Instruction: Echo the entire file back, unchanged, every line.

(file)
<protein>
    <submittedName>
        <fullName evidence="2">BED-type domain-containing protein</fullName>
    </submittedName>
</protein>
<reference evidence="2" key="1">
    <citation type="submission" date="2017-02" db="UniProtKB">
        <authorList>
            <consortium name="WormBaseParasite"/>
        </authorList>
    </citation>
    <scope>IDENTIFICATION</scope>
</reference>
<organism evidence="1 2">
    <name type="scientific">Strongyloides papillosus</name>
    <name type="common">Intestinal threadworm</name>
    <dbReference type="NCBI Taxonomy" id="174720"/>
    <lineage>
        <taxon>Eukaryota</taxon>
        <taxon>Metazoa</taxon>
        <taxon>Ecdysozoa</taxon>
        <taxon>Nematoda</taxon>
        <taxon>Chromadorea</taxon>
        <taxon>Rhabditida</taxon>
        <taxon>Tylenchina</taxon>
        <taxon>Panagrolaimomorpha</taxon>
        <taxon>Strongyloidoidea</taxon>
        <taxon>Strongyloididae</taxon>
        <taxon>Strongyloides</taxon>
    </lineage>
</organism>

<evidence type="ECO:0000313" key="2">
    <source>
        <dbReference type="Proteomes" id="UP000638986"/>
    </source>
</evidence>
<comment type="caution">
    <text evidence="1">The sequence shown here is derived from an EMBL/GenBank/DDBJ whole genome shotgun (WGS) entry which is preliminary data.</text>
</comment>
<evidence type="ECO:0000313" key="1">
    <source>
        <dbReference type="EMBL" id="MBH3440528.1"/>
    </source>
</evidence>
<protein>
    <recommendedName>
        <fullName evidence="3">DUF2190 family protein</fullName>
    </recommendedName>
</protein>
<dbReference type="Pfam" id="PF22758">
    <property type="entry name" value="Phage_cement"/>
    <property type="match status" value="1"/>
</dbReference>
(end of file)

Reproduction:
<protein>
    <submittedName>
        <fullName evidence="2">BED-type domain-containing protein</fullName>
    </submittedName>
</protein>
<reference evidence="2" key="1">
    <citation type="submission" date="2017-02" db="UniProtKB">
        <authorList>
            <consortium name="WormBaseParasite"/>
        </authorList>
    </citation>
    <scope>IDENTIFICATION</scope>
</reference>
<organism evidence="1 2">
    <name type="scientific">Strongyloides papillosus</name>
    <name type="common">Intestinal threadworm</name>
    <dbReference type="NCBI Taxonomy" id="174720"/>
    <lineage>
        <taxon>Eukaryota</taxon>
        <taxon>Metazoa</taxon>
        <taxon>Ecdysozoa</taxon>
        <taxon>Nematoda</taxon>
        <taxon>Chromadorea</taxon>
        <taxon>Rhabditida</taxon>
        <taxon>Tylenchina</taxon>
        <taxon>Panagrolaimomorpha</taxon>
        <taxon>Strongyloidoidea</taxon>
        <taxon>Strongyloididae</taxon>
        <taxon>Strongyloides</taxon>
    </lineage>
</organism>

<evidence type="ECO:0000313" key="2">
    <source>
        <dbReference type="Proteomes" id="UP000638986"/>
    </source>
</evidence>
<comment type="caution">
    <text evidence="1">The sequence shown here is derived from an EMBL/GenBank/DDBJ whole genome shotgun (WGS) entry which is preliminary data.</text>
</comment>
<evidence type="ECO:0000313" key="1">
    <source>
        <dbReference type="EMBL" id="MBH3440528.1"/>
    </source>
</evidence>
<protein>
    <recommendedName>
        <fullName evidence="3">DUF2190 family protein</fullName>
    </recommendedName>
</protein>
<dbReference type="Pfam" id="PF22758">
    <property type="entry name" value="Phage_cement"/>
    <property type="match status" value="1"/>
</dbReference>